• Mucous membrane color. Your pet’s mucous membrane–her gum and tongue–color can provide some insight about how well her circulatory system is functioning. If it is brick red, purple, yellow, white or blue, you should seek veterinary attention immediately. In general, a normal, healthy tongue and gums should be pink. Bear in mind, however, that some breeds of dogs have dark pigment on their tongues, so you will need to focus on their gums instead.

  4. Body temperature. In certain situations, your pet can develop a fever or her body temperature will be too low. The only way to know for sure is to measure her temperature rectally. Under the circumstances, you should invest in a good quality rectal thermometer that can provide you with relatively fast readings–some models can do so in under 10 seconds–and some petroleum jelly.

    To take your dog’s or cat’s temperature, begin by placing a dab of the petroleum jelly on the tip of the thermometer, and then gently insert it about an inch into your pet’s anus. Always take care to avoid getting bitten–in fact, it is probably a good idea to have a friend, family member or other helper around to hold your pet still when you are taking a reading.

    For dogs and cats, the normal rectal temperature range is 99.9 degrees farenheit (37.7 degrees centigrade) to 102.5 degrees farenheit (39.1 degrees centigrade). If the readings you get are outside this range, you should head over to your veterinarian as soon as possible.

    Bear in mind that certain animals can suffer from heat stress or heat stroke even if the temperature in the surrounding environment isn’t particulary high.Brachycephalic, or “smushy-faced,” breeds, for instance, are especially prone to heat stress. The abnormal structure of their airways can make it more difficult for them to cool themselves down than is the case with other dogs.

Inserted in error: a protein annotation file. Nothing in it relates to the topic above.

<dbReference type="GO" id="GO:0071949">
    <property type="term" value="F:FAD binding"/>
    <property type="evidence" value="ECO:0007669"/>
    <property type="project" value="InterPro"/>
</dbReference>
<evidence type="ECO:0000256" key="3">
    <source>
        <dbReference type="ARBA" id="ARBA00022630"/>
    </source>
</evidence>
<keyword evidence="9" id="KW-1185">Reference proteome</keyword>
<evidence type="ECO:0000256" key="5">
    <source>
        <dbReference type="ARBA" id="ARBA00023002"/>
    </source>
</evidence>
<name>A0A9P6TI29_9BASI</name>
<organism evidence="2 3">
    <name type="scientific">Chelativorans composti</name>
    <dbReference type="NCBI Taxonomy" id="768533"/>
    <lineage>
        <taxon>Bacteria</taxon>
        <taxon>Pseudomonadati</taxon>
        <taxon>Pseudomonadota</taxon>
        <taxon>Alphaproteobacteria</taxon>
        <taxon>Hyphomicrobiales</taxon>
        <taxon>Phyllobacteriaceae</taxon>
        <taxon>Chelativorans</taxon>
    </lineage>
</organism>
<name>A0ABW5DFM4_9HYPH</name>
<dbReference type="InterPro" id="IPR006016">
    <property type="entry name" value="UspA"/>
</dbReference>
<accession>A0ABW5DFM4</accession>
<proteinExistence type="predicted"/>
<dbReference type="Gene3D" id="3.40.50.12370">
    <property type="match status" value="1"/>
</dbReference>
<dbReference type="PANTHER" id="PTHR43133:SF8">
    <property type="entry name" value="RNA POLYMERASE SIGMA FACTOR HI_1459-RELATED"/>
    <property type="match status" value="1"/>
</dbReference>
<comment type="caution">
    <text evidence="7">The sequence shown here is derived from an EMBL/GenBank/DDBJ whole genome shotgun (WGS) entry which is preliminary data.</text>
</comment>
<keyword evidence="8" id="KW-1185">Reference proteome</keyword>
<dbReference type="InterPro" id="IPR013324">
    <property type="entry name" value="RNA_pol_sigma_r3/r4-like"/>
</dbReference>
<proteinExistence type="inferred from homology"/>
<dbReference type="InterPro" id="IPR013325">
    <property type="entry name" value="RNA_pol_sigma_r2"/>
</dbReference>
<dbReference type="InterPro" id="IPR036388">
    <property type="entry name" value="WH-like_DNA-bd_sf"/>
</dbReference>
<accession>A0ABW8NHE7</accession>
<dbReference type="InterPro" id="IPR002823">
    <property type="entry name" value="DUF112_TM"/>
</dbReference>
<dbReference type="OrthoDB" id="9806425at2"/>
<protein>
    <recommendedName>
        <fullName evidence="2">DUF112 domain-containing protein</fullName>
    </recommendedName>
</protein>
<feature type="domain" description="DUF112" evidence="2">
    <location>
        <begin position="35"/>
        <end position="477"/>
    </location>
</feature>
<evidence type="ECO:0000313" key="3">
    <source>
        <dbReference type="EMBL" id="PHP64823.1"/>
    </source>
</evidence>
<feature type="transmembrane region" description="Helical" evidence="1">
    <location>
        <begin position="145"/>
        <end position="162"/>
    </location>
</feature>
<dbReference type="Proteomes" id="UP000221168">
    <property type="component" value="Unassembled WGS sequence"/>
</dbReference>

5. Knowledge is power. Although it is undoubtedly important to be knowledgeable about the most common situations where first aid may be required, differences in age, breed and species mean that some animals are more prone to certain conditions and afflictions than others.

    If you have an eight-week old Chihuahua puppy, for example, you should learn about first aid techniques for dealing with toy breed hypoglycemia. If you own a Great Dane, you should know more about the ins and outs of Gastric Dilatation Volvulus, or dog bloat. If your little one is a Pug, you should become more knowledgable about heat stroke.

    Otherwise, If your pet suffers from a chronic health condition, such as heart failure or diabetes, you will likely want to speak to your veterinarian about the things that can happen that will require you to offer first aid assistance at home. By being better informed about what can and will go wrong, you will be prepared to act whenever necessary.

    It is impossible to know about every possible scenario, of course. You could boost your overall understanding about pet first aid by reading relevant books and articles and taking courses on the subject offered by local veterinary hospitals, the Red Cross or local community colleges. You will also find links to websites with relevant information on Keep Pet Safe’s “Other Pet-Related Resources” page.

    Regardless, if you have any doubts at all about your pet’s condition or are concerned that her health is seriously at risk, seek assistance from a healthcare professional right away.